Having just begun the third year of his PhD, Adham is still at the beginning of his researcher career, but this project is far from his first experience of being a researcher: He was awarded a research fellowship from DAAD to conduct his BSc thesis at Fraunhofer IWM (Germany), and in 2014 a similar fellowship for his MSc at the same institute. This was followed by a Switchmed Green Entrepreneurship award in 2016, which Adham received for his research on using agricultural residues for the manufacturing of biodegradable disposable products.
Adham’s sights have been set on a career in research and academia since the early days of his undergraduate studies. Working in a field with industrial applications, he sees the value in working in industry for a while once his PhD is complete:
“Besides its academic teachings and empowerment of my scientific thinking and research attitude, my PhD has a significant impact on strengthening my entrepreneurship skills and supporting my independent character while fostering my leadership and team working skills.
“I believe that it is beneficial for my research and academic career to have a temporary career shift after completing my PhD studies and work in industry before I come back to research. This will give me a deeper insight on the production and manufacturing processes, expand my research viewpoints to the practical industrial implications, and orient my research strategies to the social and economic benefits of the community.”
Bringing people together
Adham has a clear passion for collaboration and working with or meeting people from other countries, cultures or scientific disciplines, as well for bringing people together. Not only did he help secure internship opportunities to students of his former university in Cairo, he has also founded an initiative to bring international musicians together. Adham gives more details:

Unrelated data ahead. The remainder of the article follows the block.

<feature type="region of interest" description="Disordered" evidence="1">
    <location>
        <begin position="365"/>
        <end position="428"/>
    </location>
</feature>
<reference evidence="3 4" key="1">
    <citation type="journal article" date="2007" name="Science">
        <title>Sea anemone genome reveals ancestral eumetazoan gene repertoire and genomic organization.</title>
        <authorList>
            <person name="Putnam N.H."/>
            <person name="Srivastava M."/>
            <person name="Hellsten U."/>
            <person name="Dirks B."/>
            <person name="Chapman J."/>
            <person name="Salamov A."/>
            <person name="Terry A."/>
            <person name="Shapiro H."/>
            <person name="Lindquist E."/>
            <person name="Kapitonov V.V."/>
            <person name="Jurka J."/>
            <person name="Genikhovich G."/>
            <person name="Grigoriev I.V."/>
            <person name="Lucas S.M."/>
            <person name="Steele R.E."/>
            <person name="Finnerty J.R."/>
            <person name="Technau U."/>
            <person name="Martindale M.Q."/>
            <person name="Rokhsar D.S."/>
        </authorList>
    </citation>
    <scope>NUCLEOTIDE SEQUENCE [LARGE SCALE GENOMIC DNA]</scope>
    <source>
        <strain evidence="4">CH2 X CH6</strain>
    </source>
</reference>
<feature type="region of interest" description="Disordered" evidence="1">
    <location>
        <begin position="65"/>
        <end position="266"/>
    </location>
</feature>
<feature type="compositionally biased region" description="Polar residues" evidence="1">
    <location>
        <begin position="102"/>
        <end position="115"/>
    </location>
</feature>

“With the support of the International Relations Office at UL, I was fortunate to secure mobility grants through Erasmus+ and to provide financial support for internship positions at the University of Luxembourg to students of my former university (German University in Cairo – GUC).
“This grant allowed me to invite the president of the GUC to Luxembourg in order to discuss future collaboration opportunities with several research and higher education stakeholders in Luxembourg. I believe that expanding my network and acting as a connecting point between research and educational stakeholders of both countries are very important for both my personal development and research career.”
A keen musician, Adham also founded and directs the ANASEA (Asia-North America-Africa-South America-Europe-Australia) initiative at espace cultures of the University of Luxembourg:
“Being a musician myself, playing a traditional Egyptian musical instrument, I was astonished by the cultural diversity of Luxembourg upon my arrival to the Grand Duchy. This inspired me to start such initiative. ANASEA aims to remove intercultural barriers between the multilingual and multicultural communities of Luxembourg with an orientation to preserve and revive their global cultural legacy.
“ANASEA engages musicians and artists through a series of periodic masterclasses and workshops in order to introduce them to worldwide cultural artistic heritages. Based on peer-to-peer learning approach, participants teach each other the arts and music from their countries and cultures and experience integrating their different styles into a final product.”
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Spotlight on Young Researchers is an FNR initiative to highlight early career researchers across the world who have a connection to Luxembourg. The campaign is now in its 4th year, with 45+ researchers already featured. Discover more young researcher stories below.